Monday, 4 July 2016, Let the meetings begin!
Written 5 July 2016
I had a lazy day and used the time to bring this diary up to date. I started by attending the opening session, just long enough to hear all the welcoming speeches—we usually get the mayor or some such, but not this time.
At the left is my view from the back of the lecture hall where the meetings took place. A major good point of the meiofauna meetings is that they are always held in single session—everyone attends (or at least can attend) every talk, and you never have to skip one to hear another.
About 150 chairs were set up, most in rows at the front and a few more at rows of tables across the back, and that accommodated just about everybody. Another advantage of these meetings is that the international meiofauna community is quite small.
At the right is a view down the rows of posters. Except for lunch, the whole meeting is accommodated in two large rooms—this one, in which coffee breaks occupy the far end (where the people are standing), the posters occupy the near end, and the entrance and registration desk are in the middle (the latter out of sight behind the left-hand row of posters), and the lecture hall, directly below. Lunch, which is included in the registration fee (even for me as an "accompanying person") is served buffet style in the hotel's restaurant, at the other end of the lobby.
After the welcoming session, I set up my computer table at the back of the poster area, next to a convenient electrical outlet, and diarized away all morning.
When the morning sessions ended, at 12:45, we adjourned to the restaurant for lunch. Let me begin with a word about "dakos." Françoise had warned us that we would encounter them everywhere, and she was right. They are served at every meal—breakfast, lunch, and dinner—and are the most popular between-meal snack.
A dakos consists of a barley rusk—that is, a piece of dense mixed-grain bread in which barley flour predominates, baked once in loaf form, then sliced and baked again until very hard (not to say petrified)—topped with seasoned grated fresh tomato, crumbled salty cheese, and optionally olives or olive paste. With a little caution, you can avoid breaking your teeth when you bite into it, but with every bite it's a toss-up whether the remaining portion will shatter into six pieces and scatter in all directions, splattering you with tomato juice in the process. They are tasty but not easy to eat. Then you have to pick the bits of barley hull out of your teeth.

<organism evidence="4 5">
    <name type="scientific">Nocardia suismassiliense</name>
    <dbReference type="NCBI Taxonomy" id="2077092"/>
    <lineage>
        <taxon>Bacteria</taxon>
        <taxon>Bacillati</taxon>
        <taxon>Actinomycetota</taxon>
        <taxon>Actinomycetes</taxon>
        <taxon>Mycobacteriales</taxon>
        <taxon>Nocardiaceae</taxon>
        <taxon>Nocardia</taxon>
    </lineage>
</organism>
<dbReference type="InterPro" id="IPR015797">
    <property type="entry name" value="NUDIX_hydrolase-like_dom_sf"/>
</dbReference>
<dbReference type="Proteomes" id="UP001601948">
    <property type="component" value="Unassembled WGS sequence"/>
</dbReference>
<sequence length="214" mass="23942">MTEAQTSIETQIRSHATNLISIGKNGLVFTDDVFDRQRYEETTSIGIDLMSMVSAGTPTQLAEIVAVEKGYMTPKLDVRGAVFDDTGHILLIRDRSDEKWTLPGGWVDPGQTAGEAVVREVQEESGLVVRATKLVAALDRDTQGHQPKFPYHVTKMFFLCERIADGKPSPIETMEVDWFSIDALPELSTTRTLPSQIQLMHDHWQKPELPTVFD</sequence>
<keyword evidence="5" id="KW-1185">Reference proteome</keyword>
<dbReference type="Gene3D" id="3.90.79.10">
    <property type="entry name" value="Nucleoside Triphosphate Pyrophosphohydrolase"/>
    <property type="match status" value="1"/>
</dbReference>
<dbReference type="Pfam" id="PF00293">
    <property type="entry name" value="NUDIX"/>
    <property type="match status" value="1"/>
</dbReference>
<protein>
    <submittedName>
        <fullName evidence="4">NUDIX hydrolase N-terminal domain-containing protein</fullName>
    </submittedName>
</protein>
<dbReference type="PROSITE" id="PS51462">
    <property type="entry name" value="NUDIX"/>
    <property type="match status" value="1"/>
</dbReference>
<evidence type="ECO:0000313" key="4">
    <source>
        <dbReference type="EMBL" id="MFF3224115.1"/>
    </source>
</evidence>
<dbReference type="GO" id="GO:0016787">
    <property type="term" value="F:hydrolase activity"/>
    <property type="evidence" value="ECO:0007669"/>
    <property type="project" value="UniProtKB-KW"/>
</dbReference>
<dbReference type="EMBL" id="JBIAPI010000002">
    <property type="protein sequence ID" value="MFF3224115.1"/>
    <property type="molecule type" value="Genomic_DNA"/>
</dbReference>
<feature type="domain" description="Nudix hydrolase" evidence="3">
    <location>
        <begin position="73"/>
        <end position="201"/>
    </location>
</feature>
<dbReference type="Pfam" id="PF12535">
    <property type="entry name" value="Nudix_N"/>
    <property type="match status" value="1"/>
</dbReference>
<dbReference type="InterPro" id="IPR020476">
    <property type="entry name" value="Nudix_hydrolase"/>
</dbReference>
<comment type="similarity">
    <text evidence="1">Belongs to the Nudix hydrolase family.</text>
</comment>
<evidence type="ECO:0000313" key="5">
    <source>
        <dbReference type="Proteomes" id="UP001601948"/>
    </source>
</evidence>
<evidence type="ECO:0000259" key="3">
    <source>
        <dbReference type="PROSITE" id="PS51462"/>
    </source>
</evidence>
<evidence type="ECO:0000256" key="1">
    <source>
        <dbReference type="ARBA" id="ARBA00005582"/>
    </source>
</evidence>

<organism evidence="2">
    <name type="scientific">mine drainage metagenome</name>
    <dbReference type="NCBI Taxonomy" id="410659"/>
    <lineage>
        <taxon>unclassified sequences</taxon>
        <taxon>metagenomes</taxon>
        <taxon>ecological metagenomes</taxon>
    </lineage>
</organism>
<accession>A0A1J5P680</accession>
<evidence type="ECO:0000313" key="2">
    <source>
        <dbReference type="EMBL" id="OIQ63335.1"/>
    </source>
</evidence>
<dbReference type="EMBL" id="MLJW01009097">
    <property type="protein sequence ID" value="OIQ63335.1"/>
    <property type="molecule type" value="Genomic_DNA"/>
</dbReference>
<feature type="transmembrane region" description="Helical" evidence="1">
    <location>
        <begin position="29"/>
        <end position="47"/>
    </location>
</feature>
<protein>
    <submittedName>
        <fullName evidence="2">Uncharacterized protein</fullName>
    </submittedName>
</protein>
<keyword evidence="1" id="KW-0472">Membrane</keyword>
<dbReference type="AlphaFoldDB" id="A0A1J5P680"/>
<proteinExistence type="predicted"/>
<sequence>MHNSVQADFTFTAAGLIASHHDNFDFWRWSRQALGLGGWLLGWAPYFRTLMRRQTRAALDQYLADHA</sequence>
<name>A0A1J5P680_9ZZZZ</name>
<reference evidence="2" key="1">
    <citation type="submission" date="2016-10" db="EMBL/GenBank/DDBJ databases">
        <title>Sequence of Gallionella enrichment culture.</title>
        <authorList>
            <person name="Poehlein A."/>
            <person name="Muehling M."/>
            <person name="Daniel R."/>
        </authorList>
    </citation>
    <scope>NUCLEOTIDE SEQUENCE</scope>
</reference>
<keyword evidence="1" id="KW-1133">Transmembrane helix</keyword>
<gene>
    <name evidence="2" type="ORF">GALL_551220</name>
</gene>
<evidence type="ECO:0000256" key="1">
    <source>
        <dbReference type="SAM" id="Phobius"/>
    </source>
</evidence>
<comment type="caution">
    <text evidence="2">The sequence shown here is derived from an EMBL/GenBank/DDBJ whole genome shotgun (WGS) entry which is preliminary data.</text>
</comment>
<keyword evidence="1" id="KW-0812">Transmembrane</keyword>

As you can see in the left-hand photo, the rusks come in all sizes, but the most common and popular is about the size of a half hamburger bun. The first items on the buffet at every meal are the basket of rusks and the four toppings for them. Here, the two left-hand bowls are filled with green and black olive paste. All the toppings are delicious, but I'd like to put them on a softer piece of bread or at least something crisp rather than hard!
Here's my plate from the lunch buffet. At six o'clock is a dakos, accompanied by a little heap of green olive paste. To the left of it is a bruschetta topped with lettuce and prosciutto, and to the left of that a pretzel-shaped sesame cookie, under which lurk some chunks of cucumber and tomato and a few pieces of pasta salad. In the center is a little tartlet similar to a dakos but on a crumbly olive-oil-pastry base and sprinkled with oregano. Above that, the fried object is a miniature pork schnitzel (excellent with a squeeze of lemon), which partially obscures a kempap (elongated seasoned grilled meatball of lamb and beef, left) and some chopped grilled vegetables (right). Above those is a slice of white melon. Finally, the cylinder at three o'clock is a syrup-soaked pastry with custard in the center (a galataboreko?). All pretty good, but I think I'll skip the dakos next time.